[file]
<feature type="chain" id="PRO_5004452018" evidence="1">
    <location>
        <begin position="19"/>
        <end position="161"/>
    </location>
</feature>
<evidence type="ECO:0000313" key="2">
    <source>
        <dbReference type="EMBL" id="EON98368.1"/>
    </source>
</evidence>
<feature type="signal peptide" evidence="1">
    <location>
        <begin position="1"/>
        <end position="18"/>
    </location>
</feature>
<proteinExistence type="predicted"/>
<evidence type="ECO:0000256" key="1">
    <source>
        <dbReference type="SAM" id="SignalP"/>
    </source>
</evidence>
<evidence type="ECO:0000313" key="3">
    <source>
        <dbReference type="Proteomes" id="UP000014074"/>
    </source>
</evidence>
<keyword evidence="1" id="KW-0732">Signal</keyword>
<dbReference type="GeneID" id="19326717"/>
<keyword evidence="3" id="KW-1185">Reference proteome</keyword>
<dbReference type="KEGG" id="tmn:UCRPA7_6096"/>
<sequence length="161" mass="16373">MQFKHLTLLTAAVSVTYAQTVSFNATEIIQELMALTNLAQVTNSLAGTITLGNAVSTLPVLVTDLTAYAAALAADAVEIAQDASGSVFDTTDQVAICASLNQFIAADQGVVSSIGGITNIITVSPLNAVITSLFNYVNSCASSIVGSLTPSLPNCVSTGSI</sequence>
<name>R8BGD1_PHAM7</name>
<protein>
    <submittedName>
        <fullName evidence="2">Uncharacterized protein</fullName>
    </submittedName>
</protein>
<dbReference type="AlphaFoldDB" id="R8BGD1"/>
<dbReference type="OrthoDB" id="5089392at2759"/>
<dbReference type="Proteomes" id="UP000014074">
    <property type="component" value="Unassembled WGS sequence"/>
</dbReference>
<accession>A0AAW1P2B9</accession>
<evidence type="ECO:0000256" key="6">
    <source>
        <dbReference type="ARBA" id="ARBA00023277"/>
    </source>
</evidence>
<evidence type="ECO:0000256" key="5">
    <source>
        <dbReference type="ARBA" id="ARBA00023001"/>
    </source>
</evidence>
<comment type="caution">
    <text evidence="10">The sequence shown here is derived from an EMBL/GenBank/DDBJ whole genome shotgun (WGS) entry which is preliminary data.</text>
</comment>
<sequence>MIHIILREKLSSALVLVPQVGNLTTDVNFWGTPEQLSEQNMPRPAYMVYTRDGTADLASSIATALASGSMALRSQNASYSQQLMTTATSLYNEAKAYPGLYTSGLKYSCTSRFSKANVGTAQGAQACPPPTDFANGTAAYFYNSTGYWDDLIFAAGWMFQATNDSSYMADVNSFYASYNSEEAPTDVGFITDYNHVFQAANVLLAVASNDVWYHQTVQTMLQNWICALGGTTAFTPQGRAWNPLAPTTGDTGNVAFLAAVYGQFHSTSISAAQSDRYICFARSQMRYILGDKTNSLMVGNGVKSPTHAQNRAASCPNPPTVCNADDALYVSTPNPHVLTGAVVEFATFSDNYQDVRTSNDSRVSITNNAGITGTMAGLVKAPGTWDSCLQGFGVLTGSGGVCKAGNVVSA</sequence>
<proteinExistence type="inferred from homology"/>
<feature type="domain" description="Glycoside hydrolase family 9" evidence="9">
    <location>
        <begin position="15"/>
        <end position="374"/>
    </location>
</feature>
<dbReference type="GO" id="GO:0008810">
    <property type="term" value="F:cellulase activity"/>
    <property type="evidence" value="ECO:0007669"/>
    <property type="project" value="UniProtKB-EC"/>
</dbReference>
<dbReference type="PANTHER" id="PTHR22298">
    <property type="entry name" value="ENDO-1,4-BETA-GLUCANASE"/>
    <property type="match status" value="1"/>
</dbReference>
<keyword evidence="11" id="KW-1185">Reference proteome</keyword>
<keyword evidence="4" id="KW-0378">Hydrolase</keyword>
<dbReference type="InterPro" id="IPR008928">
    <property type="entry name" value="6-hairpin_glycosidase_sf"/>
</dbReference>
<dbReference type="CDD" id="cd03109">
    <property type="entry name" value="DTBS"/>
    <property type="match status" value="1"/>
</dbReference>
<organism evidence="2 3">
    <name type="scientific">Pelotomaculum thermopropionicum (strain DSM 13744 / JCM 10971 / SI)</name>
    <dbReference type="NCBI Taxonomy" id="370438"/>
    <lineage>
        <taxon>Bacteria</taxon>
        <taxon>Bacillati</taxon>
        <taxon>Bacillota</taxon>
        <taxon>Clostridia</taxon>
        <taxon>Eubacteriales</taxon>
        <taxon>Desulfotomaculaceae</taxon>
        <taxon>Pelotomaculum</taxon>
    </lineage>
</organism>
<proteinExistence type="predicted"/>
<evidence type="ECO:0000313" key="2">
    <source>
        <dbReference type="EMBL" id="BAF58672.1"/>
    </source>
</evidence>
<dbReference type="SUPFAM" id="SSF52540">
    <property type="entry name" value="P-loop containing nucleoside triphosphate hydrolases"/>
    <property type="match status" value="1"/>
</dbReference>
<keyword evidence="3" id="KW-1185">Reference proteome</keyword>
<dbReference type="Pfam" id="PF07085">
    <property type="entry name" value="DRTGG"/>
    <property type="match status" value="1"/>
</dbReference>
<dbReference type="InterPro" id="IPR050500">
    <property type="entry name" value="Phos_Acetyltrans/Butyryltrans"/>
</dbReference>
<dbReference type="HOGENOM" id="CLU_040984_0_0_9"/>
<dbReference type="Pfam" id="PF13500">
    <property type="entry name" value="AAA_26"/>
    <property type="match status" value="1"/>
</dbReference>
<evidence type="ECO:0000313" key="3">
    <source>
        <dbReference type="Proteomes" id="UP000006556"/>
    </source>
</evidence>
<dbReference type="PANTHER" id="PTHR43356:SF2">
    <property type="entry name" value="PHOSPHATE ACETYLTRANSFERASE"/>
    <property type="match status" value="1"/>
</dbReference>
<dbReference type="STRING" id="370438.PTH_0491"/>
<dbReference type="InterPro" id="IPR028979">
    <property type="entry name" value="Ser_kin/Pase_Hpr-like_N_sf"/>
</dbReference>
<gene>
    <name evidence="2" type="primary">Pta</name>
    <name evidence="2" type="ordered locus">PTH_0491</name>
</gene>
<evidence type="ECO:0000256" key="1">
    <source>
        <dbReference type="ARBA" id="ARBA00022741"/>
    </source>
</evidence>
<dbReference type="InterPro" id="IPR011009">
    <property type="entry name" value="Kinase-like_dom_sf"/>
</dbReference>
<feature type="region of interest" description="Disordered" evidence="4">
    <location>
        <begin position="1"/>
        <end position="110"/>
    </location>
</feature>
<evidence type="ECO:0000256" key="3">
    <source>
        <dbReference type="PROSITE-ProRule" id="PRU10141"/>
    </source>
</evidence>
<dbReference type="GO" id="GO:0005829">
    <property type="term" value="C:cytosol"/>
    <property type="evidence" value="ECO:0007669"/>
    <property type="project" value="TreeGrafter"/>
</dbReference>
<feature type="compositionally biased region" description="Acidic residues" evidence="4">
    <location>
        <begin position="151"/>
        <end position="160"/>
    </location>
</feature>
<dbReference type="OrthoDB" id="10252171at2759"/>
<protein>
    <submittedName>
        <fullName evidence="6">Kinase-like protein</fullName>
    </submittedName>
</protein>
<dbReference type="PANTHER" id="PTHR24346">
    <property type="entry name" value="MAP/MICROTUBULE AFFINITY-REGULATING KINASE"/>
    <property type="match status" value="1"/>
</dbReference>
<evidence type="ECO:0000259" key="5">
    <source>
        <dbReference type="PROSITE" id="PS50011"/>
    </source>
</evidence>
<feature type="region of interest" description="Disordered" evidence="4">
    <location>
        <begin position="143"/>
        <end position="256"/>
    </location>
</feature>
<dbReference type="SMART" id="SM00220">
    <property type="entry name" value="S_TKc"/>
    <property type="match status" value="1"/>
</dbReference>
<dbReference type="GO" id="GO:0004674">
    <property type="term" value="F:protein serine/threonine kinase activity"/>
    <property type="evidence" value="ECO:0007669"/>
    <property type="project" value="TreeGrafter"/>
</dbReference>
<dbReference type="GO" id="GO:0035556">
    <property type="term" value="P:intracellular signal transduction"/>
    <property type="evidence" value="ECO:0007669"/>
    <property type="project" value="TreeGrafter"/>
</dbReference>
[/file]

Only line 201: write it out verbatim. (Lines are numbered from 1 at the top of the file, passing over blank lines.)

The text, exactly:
    <property type="project" value="TreeGrafter"/>